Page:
METHODS: This cross-sectional study was conducted in 2012-2013 in three public health clinics in Malaysia. The World Health Organization Quality of Life-Brief (WHOQOL-BREF), 17-items Diabetes Distress Scale (DDS-17), and 9-items Patient Health Questionnaire (PHQ-9) were used to measure HRQoL, DRD and DS, respectively. The aim of this research was to examine the association between the socio-demographic-clinical variables and HRQoL as well as each of the WHOQOL-BREF domain score using multivariable regression analyses.
RESULTS: The response rate was 93.1% (700/752). The mean (SD) for age was 56.9 (10.18). The majority of the patients were female (52.8%), Malay (53.1%) and married (79.1%). About 60% of the patients had good overall HRQoL. The mean (SD) for Overall QoL, Physical QoL, Psychological QoL, Social Relationship QoL and Environmental QoL were 61.7 (9.86), 56.7 (10.64), 57.9 (11.73), 66.8 (15.01) and 65.3 (13.02), respectively. The mean (SD) for the total DDS-17 score was 37.1 (15.98), with 19.6% (136/694) had moderate distress. DDS-17 had a negative association with HRQoL but religiosity had a positive influence on HRQoL (B ranged between 3.07 and 4.76). Women, especially younger Malays, who had diabetes for a shorter period of time experienced better HRQoL. However, patients who were not married, had dyslipidaemia, higher levels of total cholesterol and higher PHQ-9 scores had lower HRQoL. Macrovascular complications showed the largest negative effect on the overall HRQoL (adjusted B = -4.98, 95% CI -8.56 to -1.40).
CONCLUSION: The majority of primary care adult with T2D had good overall HRQoL. Furthermore, the independent determinants for HRQoL had also concurred with many past studies. In addition, the researchers found that DRD had negative effects on HRQoL, but religiosity had positive influence on HRQoL. Appropriate support such as primary care is needed for adult patients with T2D to improve their life and their HRQoL.
TRIAL REGISTRATION: NMRR-12-1167-14158.
The Canadian Acute Respiratory Illness and Flu Scale (CARIFS) is a parent-proxy questionnaire that assesses severity of acute respiratory infections in children. The aim was to (a) perform a cross-cultural adaptation and (b) prove that the Malay CARIFS is a reliable tool.
Quality of life (QoL) is an important aspect of wellbeing for people with chronic conditions like type 2 diabetes, making it a noteworthy outcome. Knowledge about diabetes, attitudes, and self-management of diabetes are key factors that might directly or indirectly impact QoL. However, little is known about the inter-relationships between diabetes knowledge, attitudes, self-management and QoL among people with type 2 diabetes mellitus (T2DM). The aim of this study was to examine a model describing the relationship between diabetes knowledge, attitudes, self-management, and QoL of people with T2DM that is based on previous research linking pairs of these variables.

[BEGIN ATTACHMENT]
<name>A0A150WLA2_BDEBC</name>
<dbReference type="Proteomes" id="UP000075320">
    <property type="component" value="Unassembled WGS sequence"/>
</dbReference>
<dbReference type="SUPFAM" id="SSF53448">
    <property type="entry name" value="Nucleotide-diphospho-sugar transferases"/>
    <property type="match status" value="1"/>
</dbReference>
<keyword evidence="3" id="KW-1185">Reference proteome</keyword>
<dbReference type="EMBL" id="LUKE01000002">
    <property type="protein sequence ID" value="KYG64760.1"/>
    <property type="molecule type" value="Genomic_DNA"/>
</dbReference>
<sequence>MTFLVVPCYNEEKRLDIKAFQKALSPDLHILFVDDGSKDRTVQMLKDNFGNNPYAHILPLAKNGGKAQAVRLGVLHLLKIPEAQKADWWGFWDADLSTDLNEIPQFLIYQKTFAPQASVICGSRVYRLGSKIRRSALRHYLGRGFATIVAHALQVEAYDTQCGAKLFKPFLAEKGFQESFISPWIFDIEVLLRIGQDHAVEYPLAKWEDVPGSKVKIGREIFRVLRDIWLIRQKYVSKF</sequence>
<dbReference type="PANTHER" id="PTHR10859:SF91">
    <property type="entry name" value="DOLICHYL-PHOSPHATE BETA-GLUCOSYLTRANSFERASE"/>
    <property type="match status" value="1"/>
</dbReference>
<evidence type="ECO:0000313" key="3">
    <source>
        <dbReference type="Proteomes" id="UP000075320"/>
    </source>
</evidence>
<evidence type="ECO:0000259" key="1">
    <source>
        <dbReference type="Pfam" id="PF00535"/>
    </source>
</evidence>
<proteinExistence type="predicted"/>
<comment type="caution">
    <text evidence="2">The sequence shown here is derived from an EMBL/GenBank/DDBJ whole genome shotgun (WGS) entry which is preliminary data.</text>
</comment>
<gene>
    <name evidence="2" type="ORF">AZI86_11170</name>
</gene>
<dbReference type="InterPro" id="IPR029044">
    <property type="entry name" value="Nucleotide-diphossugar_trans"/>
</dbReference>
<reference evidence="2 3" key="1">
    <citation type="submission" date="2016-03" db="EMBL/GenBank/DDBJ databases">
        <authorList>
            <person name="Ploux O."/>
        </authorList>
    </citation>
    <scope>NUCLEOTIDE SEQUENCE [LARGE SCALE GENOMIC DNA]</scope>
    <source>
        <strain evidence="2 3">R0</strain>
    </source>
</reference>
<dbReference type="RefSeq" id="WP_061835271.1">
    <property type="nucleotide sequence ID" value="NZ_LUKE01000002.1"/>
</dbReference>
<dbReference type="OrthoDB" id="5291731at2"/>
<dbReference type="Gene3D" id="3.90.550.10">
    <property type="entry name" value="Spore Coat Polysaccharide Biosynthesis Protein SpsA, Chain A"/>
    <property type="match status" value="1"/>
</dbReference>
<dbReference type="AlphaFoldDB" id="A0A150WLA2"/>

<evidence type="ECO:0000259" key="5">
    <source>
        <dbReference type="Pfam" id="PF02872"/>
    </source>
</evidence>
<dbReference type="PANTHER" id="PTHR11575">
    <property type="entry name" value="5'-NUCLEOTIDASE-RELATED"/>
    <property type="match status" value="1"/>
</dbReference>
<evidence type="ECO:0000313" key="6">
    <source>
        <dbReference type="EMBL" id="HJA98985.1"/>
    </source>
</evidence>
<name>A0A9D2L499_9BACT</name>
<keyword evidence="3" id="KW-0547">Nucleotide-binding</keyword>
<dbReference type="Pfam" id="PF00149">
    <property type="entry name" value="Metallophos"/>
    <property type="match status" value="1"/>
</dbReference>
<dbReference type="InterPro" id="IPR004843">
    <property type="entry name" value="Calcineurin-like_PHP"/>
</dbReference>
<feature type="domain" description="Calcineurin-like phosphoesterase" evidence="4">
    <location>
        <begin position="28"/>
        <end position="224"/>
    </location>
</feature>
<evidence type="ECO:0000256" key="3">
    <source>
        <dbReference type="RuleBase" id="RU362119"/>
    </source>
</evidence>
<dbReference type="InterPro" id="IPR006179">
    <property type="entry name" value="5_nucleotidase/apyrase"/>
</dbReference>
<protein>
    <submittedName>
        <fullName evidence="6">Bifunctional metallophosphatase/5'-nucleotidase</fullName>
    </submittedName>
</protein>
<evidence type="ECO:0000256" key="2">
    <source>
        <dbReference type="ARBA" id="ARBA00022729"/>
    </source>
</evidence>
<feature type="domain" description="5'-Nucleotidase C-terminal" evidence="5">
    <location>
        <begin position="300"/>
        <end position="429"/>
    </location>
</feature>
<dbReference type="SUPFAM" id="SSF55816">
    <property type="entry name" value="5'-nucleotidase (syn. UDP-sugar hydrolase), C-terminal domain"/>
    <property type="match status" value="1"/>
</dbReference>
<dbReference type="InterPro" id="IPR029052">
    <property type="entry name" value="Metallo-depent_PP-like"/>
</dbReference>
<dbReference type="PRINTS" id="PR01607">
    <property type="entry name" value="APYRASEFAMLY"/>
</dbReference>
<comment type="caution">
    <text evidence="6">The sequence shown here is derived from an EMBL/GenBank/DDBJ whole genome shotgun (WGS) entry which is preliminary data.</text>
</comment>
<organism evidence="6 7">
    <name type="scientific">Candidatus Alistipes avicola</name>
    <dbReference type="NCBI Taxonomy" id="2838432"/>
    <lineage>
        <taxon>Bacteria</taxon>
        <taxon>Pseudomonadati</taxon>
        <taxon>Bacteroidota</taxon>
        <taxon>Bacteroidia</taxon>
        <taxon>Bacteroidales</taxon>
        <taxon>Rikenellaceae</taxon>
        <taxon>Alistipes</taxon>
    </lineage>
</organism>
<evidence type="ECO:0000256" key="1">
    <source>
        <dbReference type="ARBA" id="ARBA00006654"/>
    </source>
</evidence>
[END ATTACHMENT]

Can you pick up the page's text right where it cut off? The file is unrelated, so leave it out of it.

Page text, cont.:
At present, much of the attention within tuberculosis (TB) management is spent on microbiological cure, and its impact on health-related quality of life (HRQoL) is either undervalued or seldom considered. The aim of this study was to evaluate the impact of TB treatment on HRQoL of new smear positive pulmonary tuberculosis (PTB) patients. Moreover, we also aimed to determine whether the selected socio-demographic and clinical variables were predictive of variability in the HRQoL scores over time.
The study objective was to compare children's oral health related quality of life (OHRQoL) in schools with 6 years of implementation of a health promoting school model in Malaysia, i.e. the Doktor Muda Programme (DMP) and in schools without the DMP.
Epilepsy, a chronic disorder of brain characterised by a predisposition to generate epileptic seizures, has an effect on the psychosocial well-being of sufferers. Measuring the quality of life (QOL) of people with epilepsy (PWE) is increasingly recognized as an important component of clinical management. QOL measures differ between countries and there is limited information regarding PWE in Malaysia. The aim of this study was to determine the health related QOL and its relationship with the presence of seizures in PWE at a Malaysian tertiary referral center.
Instruments to measure mental health and well-being are largely developed and often used within Western populations and this compromises their validity in other cultures. A previous qualitative study in Singapore demonstrated the relevance of spiritual and religious practices to mental health, a dimension currently not included in exiting multi-dimensional measures. The objective of this study was to develop a self-administered measure that covers all key and culturally appropriate domains of mental health, which can be applied to compare levels of mental health across different age, gender and ethnic groups. We present the item reduction and validation of the Positive Mental Health (PMH) instrument in a community-based adult sample in Singapore.
BACKGROUND: The objective of this study was to determine the validity and reliability of the Malay translated Sleep Apnea Quality of Life Index (SAQLI) in patients with obstructive sleep apnea (OSA).